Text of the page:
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All Of My Purple Life . . .

May 6, 2016

It’s been 8 hours and 14 days . . . since death took Prince away. I read up online about it every night and think about it all day…since untimely death took Prince away.

Yes, I am having a hard time processing the death of Prince, because nothing compares to him. I can only speak for myself when I say that losing Prince is like losing a huge piece of magic that the world will never behold again. He is interwoven into the fabric of my childhood, my teens and my womanhood. I was devastated true enough when Michael died, but losing Prince touches me on a level that I did not even think possible. When I really sat down to contemplate that he was gone, it hit me like a ton of bricks how his music has been the soundtrack to many milestones of my life.

I will be 48 years young in December and now there will be no Prince song to commemorate this upcoming event. I just sit shaking my head at times with my head in my hands. It all started for me at age 12, in 1979, when “I Want to Be Your Lover” was released. I was riding in the car with my mother, and she was like, “What the heck are we listening to and who is that?” I turned the radio up and flashed a braces-filled grin at her saying. “That’s Prince and he is so fine!!!!” In my teens, my best friend and I would sit for hours listening to underground Prince Hits like: Bambi,” “Sister” and “Why You Wanna Treat Me So Bad.” We were Prince gurus that connected with this man and his music like nobody’s business. We got him. We still get him.

The first time “Erotic City” got air play, we heard it at a skating rink in Arkansas where I spent the summer with my best friend. We were one of the first in the world to hear it way before Milwaukee heard it.  It was so deep for us, that we took it to a whole other level and started a clique called Prince Cymone Girls, as Prince grew up in the household of his best friend Andre Cymone and he was Prince’s first bass player. We had the attire to match. Pink blouses in heavy lace brocade with matching leggings and purple-dyed pumps.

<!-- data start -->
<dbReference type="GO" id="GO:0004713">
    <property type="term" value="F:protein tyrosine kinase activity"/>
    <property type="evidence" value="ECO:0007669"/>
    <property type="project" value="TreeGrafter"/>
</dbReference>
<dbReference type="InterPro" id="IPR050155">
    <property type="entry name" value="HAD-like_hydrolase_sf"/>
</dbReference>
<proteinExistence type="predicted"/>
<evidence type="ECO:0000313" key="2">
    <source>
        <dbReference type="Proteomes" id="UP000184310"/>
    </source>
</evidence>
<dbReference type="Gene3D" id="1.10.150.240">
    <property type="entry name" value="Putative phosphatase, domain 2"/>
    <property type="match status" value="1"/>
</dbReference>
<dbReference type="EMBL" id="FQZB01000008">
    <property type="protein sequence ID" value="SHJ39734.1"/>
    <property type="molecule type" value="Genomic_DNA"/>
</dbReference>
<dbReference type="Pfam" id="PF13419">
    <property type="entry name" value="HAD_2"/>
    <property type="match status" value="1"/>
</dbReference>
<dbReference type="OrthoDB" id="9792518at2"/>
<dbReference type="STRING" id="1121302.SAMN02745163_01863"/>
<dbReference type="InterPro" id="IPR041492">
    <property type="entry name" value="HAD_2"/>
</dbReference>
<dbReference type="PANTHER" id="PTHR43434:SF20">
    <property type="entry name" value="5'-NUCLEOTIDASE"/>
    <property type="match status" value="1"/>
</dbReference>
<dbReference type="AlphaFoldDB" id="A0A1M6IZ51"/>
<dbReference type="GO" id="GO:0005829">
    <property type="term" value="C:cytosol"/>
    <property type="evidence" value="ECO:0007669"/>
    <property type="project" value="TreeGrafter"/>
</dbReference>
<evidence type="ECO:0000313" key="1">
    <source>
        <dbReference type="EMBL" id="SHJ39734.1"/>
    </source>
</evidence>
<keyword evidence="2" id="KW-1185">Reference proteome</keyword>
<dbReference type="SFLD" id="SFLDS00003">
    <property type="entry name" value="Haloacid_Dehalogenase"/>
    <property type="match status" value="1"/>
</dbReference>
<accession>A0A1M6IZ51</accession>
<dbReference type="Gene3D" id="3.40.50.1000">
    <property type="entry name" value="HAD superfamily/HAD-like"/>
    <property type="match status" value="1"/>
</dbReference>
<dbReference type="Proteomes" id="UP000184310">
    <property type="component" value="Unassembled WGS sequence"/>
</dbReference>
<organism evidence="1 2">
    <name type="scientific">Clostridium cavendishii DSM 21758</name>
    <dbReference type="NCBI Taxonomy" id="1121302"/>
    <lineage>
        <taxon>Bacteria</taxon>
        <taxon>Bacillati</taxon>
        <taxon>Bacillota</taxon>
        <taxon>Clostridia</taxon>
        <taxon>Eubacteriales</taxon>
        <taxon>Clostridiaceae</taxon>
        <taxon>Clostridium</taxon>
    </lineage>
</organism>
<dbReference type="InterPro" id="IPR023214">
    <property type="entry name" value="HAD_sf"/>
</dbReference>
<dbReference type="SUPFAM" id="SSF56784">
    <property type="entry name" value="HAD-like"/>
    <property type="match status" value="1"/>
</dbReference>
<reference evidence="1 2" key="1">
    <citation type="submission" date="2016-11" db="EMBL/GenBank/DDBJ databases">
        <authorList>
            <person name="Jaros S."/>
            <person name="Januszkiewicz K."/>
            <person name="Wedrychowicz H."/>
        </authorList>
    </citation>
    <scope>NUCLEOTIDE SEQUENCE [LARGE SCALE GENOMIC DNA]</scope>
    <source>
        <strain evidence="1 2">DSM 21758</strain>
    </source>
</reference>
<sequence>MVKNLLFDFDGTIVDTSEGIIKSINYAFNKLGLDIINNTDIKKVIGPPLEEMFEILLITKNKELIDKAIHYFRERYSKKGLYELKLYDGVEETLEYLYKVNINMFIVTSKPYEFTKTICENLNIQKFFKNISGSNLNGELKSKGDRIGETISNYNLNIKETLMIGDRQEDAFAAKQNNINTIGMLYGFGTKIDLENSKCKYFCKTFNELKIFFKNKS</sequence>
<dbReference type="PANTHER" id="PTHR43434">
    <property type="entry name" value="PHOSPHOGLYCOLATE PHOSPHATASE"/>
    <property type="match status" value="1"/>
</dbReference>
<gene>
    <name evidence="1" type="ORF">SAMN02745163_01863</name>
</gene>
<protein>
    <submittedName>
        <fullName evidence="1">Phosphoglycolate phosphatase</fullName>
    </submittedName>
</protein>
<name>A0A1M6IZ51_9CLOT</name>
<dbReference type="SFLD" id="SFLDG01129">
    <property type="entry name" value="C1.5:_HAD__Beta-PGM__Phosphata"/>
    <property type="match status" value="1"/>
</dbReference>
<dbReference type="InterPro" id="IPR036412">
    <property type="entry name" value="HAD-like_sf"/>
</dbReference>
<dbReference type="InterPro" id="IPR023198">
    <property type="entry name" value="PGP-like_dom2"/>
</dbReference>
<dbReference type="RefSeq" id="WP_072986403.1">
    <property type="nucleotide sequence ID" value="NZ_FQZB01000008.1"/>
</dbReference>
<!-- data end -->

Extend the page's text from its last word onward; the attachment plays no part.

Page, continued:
When Purple Rain debuted, I can still see us standing in a line that wrapped around for blocks at Capital Court Cinema, with our purple tank tops and purple Wet n Wild lipstick to match. Turning 14, she and I went to the Controversy Tour Concert at the Mecca Arena, in 1981. It was an event that I will never forget. We purchased huge purple posters that rocked 1999! Later that night at an after party, we won the Vanity 6  look-alike contest and we blew up overnight and became two of the most popular teenagers in Milwaukee. I can remember my classmates from that point on—never calling me Sonya again, but Vanity instead—and life was never the same for us after that.

Approaching adulthood, I became one of the Beautiful Ones that broke a heart or two in my time. I can remember falling in love off of “When 2 R In Love” from the Lovesexy album and “If I Was Your Girlfriend” from the album Sign of the Times. I would then be married in 1995 and walked down the aisle to his song, “The Most Beautiful Girl In the World”. WOW . . . Prince sang at my wedding and he never knew it. Or did he? I have to smile to myself and feel that somehow, just by some remote connected vibe, that maybe he did indeed know it. I like to think that, anyway.

I am sure he knows now, in the afterworld, how much I treasured his music, his persona. Prince was blessed with the power to transcend color lines and break down stereotypes with his music. This blog is my way of saying goodbye sweet Prince and I thank you for being the soundtrack . . . all of my purple life.

Sonya Marie Bowman is a writer of positive prose for the Milwaukee Community Journal and a published co-author of the book No Artificial Ingredients – Reflections Unplugged. She is a member of Sister Speak, a trilogy of writers who formed in 2010 with a vision of self-expression and a goal of healing. The trio states they are inspired by grace, allowing them to take a genuine position on the struggles and successes of everyday living.

 

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